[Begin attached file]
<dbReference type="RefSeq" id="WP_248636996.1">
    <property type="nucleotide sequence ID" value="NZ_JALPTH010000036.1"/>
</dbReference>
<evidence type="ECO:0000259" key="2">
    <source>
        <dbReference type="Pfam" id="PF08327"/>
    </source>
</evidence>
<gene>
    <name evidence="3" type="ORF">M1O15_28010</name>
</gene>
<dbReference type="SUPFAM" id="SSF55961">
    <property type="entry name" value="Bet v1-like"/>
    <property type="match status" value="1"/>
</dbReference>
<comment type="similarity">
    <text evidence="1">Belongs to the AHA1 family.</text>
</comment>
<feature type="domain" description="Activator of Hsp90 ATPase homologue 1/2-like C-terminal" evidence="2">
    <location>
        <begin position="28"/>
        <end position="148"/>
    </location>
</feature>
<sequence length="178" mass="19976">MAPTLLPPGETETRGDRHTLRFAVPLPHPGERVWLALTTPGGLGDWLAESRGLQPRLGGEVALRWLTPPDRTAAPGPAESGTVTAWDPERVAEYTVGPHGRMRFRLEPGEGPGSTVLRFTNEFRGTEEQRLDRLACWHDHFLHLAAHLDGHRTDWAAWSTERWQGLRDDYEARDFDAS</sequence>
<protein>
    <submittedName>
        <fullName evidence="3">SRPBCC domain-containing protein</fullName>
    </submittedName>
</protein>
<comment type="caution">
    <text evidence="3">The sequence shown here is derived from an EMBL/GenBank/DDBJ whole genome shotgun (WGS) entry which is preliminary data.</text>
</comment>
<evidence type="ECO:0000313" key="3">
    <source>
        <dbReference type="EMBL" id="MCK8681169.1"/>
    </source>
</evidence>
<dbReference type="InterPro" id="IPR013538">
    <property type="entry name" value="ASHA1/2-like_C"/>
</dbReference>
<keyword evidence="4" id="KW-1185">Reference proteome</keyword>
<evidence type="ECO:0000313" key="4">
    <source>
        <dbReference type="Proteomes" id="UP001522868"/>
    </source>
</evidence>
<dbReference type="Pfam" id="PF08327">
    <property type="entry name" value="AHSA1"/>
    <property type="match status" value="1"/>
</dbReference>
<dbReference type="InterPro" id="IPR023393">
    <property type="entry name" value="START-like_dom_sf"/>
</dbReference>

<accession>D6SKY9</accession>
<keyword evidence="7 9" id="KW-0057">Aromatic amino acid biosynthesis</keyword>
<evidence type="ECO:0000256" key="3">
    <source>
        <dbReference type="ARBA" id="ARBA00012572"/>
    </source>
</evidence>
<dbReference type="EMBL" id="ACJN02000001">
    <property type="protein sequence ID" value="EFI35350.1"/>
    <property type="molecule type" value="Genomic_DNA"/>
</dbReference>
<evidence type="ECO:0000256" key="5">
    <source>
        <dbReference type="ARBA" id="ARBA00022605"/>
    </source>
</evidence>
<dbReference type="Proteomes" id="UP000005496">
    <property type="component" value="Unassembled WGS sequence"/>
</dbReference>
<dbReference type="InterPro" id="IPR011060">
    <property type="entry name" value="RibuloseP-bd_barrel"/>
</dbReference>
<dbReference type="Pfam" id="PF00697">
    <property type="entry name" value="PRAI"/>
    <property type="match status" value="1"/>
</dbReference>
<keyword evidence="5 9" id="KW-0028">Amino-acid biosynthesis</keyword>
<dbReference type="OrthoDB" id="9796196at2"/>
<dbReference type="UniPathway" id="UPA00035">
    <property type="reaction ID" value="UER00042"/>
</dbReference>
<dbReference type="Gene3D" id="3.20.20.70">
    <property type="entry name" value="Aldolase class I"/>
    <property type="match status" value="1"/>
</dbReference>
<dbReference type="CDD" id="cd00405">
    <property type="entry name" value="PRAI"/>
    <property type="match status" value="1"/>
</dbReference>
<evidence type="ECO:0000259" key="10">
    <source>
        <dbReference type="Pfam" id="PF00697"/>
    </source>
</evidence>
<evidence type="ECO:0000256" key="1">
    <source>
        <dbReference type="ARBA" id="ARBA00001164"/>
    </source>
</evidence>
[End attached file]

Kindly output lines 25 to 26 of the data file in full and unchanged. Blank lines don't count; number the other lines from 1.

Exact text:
<sequence length="178" mass="19976">MAPTLLPPGETETRGDRHTLRFAVPLPHPGERVWLALTTPGGLGDWLAESRGLQPRLGGEVALRWLTPPDRTAAPGPAESGTVTAWDPERVAEYTVGPHGRMRFRLEPGEGPGSTVLRFTNEFRGTEEQRLDRLACWHDHFLHLAAHLDGHRTDWAAWSTERWQGLRDDYEARDFDAS</sequence>
<protein>